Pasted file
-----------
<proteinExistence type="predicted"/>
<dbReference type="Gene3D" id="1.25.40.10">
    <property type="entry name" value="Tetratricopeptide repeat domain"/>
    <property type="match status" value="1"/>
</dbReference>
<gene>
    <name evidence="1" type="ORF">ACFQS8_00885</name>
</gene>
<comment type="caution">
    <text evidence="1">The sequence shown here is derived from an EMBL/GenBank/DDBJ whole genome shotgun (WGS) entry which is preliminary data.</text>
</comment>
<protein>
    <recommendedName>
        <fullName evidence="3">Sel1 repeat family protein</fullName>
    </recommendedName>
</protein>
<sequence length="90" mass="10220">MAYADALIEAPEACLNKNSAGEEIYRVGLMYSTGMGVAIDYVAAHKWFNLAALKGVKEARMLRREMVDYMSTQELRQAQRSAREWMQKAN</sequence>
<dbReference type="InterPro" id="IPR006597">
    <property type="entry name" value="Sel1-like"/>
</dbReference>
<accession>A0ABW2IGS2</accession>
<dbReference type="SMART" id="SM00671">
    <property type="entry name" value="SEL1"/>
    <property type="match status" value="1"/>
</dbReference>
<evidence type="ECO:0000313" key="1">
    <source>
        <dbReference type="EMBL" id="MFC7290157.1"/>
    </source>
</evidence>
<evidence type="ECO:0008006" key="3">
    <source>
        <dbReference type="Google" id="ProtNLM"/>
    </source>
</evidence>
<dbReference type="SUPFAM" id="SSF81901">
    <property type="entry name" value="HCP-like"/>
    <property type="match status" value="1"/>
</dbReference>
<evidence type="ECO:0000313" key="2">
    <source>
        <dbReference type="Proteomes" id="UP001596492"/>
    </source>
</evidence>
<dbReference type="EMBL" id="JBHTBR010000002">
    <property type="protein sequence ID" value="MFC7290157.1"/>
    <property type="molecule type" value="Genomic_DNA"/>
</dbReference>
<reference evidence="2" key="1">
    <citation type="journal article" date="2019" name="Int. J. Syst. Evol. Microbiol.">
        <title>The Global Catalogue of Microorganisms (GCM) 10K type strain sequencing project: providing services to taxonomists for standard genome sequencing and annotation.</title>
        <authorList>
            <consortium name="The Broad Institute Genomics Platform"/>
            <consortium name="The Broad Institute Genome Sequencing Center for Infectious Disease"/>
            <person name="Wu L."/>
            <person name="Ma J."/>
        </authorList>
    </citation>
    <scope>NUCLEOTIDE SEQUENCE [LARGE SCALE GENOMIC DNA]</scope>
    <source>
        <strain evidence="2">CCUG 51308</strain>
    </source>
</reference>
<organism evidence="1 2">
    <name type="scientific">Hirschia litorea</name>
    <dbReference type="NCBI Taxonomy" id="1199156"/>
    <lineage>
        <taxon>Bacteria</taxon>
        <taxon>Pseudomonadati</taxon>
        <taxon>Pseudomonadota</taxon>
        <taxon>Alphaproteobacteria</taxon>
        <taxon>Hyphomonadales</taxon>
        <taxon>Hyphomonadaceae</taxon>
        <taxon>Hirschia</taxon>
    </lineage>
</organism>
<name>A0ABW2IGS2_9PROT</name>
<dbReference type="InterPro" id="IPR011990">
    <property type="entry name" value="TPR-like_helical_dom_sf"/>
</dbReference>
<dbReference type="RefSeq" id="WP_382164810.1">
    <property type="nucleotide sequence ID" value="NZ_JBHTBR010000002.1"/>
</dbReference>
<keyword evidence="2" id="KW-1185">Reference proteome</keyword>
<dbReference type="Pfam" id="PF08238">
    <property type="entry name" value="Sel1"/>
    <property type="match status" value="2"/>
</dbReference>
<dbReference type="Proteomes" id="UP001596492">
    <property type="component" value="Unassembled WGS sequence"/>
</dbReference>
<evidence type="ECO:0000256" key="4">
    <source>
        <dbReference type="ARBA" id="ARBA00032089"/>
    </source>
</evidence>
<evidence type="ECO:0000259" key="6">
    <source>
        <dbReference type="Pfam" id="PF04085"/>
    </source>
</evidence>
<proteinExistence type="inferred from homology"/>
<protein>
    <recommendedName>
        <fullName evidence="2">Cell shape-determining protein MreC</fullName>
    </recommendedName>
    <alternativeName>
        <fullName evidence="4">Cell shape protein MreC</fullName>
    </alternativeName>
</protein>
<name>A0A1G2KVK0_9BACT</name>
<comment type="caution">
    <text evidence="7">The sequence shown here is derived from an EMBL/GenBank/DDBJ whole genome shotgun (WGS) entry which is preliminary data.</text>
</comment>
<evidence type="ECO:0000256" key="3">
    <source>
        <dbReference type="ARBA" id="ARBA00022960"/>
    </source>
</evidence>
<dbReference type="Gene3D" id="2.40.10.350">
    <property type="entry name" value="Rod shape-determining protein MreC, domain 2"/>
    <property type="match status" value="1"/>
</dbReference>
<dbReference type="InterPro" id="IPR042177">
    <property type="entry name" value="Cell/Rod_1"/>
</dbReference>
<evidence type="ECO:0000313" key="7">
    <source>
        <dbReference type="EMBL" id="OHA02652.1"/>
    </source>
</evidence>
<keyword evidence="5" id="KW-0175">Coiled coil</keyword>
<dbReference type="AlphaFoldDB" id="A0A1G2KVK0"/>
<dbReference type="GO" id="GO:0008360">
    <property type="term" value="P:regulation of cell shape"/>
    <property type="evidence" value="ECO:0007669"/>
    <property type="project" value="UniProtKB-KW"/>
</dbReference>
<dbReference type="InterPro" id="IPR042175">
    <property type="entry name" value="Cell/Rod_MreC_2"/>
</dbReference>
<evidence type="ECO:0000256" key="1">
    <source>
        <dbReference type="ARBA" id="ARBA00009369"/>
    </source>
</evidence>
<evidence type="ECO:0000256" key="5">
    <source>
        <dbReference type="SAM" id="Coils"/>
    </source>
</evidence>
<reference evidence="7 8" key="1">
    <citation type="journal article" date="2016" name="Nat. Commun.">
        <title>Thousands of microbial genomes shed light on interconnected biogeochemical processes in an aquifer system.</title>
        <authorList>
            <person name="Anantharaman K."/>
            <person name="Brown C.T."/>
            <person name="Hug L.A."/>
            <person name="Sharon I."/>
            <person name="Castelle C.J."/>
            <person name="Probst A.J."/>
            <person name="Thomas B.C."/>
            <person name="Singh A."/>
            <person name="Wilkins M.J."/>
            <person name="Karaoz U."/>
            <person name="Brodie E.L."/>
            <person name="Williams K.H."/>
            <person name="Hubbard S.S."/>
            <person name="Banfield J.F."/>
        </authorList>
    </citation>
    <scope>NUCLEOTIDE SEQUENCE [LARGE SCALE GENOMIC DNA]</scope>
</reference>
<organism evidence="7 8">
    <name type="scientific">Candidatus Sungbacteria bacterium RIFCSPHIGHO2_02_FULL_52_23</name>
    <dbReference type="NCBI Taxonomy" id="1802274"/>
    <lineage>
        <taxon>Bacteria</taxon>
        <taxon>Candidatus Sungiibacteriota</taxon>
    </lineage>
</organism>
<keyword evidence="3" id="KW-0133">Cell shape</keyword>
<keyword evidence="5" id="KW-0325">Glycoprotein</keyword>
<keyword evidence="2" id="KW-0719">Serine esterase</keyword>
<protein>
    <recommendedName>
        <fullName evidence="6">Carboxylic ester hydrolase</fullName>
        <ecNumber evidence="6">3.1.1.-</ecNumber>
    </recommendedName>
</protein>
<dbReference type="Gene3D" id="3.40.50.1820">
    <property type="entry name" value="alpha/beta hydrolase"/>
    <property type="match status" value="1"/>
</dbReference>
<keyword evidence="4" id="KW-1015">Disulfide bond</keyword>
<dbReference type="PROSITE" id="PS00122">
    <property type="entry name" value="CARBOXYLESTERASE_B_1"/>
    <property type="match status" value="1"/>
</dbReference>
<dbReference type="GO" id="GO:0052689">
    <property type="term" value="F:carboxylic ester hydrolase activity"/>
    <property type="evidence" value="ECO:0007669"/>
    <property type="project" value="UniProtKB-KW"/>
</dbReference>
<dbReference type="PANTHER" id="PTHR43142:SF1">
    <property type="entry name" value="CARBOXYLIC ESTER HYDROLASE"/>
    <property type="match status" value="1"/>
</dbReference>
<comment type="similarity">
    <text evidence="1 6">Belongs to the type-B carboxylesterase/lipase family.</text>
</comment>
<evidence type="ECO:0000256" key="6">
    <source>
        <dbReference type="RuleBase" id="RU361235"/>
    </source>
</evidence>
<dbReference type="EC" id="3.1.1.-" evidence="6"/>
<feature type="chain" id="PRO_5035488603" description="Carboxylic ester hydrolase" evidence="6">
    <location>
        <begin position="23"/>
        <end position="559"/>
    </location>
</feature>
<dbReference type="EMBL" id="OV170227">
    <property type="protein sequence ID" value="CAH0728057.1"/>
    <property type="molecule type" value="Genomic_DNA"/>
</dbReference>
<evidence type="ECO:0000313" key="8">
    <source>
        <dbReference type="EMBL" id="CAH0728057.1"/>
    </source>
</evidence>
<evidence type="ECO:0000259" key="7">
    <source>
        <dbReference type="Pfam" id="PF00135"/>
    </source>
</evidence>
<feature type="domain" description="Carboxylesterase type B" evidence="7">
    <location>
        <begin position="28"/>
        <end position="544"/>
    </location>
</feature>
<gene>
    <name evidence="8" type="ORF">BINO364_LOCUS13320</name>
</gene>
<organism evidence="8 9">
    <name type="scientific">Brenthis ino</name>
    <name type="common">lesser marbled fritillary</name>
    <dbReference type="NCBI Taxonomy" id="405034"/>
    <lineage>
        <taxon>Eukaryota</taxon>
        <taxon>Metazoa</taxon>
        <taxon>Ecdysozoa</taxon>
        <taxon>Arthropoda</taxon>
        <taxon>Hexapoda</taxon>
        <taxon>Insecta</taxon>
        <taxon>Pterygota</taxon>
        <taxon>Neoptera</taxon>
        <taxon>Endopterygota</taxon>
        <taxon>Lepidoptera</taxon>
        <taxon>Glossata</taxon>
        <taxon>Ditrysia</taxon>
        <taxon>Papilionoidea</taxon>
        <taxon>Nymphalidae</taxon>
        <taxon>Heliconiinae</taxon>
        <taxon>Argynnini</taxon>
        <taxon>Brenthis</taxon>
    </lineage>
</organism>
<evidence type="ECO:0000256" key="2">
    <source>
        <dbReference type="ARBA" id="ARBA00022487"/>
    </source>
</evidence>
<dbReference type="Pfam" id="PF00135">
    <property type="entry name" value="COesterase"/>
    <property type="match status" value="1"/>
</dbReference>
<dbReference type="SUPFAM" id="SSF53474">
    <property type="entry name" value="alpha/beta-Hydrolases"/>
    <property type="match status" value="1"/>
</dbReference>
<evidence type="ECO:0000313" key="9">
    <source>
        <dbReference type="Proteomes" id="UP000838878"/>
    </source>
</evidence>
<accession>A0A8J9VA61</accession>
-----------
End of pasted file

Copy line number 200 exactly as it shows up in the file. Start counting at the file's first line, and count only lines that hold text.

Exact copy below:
<dbReference type="GO" id="GO:0052689">